As coronavirus spread in the United States and other countries, public health officials, policymakers and emergency workers alike were looking for reliable information to inform their responses to the greatest public health crisis in decades.
These responders needed accurate and reliable information about a deadly disease that is new to humankind — and they needed it in real time.
Enter the Public Health Modeling Unit at the Yale School of Public Health. Within a few weeks, PHMU created, tested and made available an array of computer-based tools to meet these needs.
A team of some 50 mathematical modelers — faculty augmented by research associates, postdocs and a host of Ph.D. students with diverse academic backgrounds — harnessed the power of big data to create a series of complex models that have provided vital insights into the spread of the disease, transmission dynamics and the disease’s effects on the most vulnerable. Their findings have been turned into tools, many of which are publicly available, that are being used by mayors, state officials and public health workers in Connecticut and beyond as they grapple with the deadly health crisis that has brought the United States and other nations to a standstill.
All dropped what they were doing and diverted their talents and efforts to addressing the calamity that is coronavirus. It was that “all hands-on deck” approach that produced tangible and critically needed scientific information within a very short time.
“Think about it this way: Our faculty, students and postdocs in the Public Health Modeling Unit have built an amazing hot rod that can help decision-makers get to some very important places and get there very quickly. And, most importantly, they deliberately left the keys in the ignition so anyone who wants to can take it for a spin,” said A. David Paltiel, professor at the Yale School of Public Health and PHMU’s director.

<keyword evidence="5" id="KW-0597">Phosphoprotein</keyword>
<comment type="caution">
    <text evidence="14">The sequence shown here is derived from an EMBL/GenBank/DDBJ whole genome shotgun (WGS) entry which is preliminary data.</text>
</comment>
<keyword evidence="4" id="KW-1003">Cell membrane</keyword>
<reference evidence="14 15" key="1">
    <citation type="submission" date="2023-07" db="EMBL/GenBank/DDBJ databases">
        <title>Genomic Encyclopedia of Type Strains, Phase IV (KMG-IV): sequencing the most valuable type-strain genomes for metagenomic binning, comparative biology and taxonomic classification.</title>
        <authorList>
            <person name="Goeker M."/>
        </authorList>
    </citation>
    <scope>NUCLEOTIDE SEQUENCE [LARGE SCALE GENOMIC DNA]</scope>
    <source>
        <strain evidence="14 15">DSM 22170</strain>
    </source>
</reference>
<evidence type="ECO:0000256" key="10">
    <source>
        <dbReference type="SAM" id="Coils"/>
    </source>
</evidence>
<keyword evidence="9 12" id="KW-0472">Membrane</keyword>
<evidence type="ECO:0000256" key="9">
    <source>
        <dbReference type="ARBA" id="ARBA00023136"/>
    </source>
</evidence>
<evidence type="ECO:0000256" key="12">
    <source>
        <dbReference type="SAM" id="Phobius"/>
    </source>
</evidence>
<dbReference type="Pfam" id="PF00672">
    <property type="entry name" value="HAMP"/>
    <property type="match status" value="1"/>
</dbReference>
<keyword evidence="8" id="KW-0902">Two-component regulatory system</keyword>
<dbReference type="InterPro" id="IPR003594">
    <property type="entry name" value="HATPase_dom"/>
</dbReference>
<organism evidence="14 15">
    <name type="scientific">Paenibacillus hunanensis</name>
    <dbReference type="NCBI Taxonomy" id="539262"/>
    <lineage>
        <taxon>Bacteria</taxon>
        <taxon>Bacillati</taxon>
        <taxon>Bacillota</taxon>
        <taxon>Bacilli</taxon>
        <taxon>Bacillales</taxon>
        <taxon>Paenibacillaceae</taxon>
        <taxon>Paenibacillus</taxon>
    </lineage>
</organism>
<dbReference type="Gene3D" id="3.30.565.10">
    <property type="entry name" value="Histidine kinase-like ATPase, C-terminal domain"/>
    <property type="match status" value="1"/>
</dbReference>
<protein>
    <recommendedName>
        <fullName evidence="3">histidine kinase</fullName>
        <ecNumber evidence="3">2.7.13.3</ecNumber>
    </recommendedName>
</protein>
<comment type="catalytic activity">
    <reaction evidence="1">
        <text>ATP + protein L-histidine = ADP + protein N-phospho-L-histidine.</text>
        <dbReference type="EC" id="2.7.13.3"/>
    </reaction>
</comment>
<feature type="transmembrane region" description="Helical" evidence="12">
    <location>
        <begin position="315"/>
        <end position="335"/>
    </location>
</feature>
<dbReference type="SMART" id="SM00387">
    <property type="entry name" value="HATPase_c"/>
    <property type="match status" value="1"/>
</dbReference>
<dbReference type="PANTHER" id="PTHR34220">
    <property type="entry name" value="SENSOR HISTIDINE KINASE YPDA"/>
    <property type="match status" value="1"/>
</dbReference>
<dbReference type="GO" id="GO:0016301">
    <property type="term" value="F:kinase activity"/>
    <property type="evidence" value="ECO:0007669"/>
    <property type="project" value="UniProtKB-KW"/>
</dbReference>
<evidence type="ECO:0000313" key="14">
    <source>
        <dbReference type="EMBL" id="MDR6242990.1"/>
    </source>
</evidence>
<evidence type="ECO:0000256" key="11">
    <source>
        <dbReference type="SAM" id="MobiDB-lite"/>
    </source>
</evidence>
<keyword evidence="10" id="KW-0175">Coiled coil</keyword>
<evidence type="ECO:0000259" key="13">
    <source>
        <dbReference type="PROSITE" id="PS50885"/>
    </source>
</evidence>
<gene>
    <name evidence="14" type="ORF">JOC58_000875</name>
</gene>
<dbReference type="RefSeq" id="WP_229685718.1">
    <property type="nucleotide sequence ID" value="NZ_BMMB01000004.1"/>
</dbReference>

And there is more to come, he said.
Other scientists are finishing projects that examine the virus’s basic reproductive rate and the consequences of a delayed stay-at-home order in Florida as well as studying human mobility through mobile phone data to accurately measure potential person-to-person contacts.
Successfully fighting a pandemic requires being able to understand what is happening on the ground.
While many health departments collect real-time data on things like the number of people visiting the emergency room for fever or cough, Associate Professor Daniel Weinberger and colleagues are taking this information to the next level.
This data is being converted into visualization tools that are being used by state and city health departments to monitor increases and decreases in disease related to COVID-19. They generate easy-to-understand, interactive visualizations in just a few lines of computer code. Several health departments (including those in New York City and Connecticut) are already using the modeling unit’s tool to better track developments within their jurisdictions. The PHMU is also working with the social justice organization Partners in Health to deploy the free tools in low- and middle-income countries.
Given the lack of comprehensive viral testing data, monitoring changes in syndromes such as fever and cough can help fill in the gaps about when the epidemic is increasing or leveling off in different places and how people are using the health care system.
“State and local health departments are extremely busy responding to COVID-19,” Weinberger said. “Hopefully the tools we have been developing will help to make their jobs easier.”
One satisfying aspect of developing these tools, Weinberger noted, was that an M.P.H. alumna who took his class a few years ago, Sara Chronister, reached out and is now working with the Arizona Department of Public Health on using this same type of data. Weinberger has been working with Chronister to test the tool and make sure it works with the data available in Arizona.
As COVID-19 spread and became entrenched in America’s cities and small towns, lives everywhere have been severely disrupted.
The common question is what will happen next. But the public and health officials alike also want to know: How many will develop symptoms? How many will end up in the hospital? And how will social distancing change those estimates?
The PHMU developed a series of models to help answer these questions. This information, even if not 100 percent accurate, allows for critical planning to meet the anticipated needs.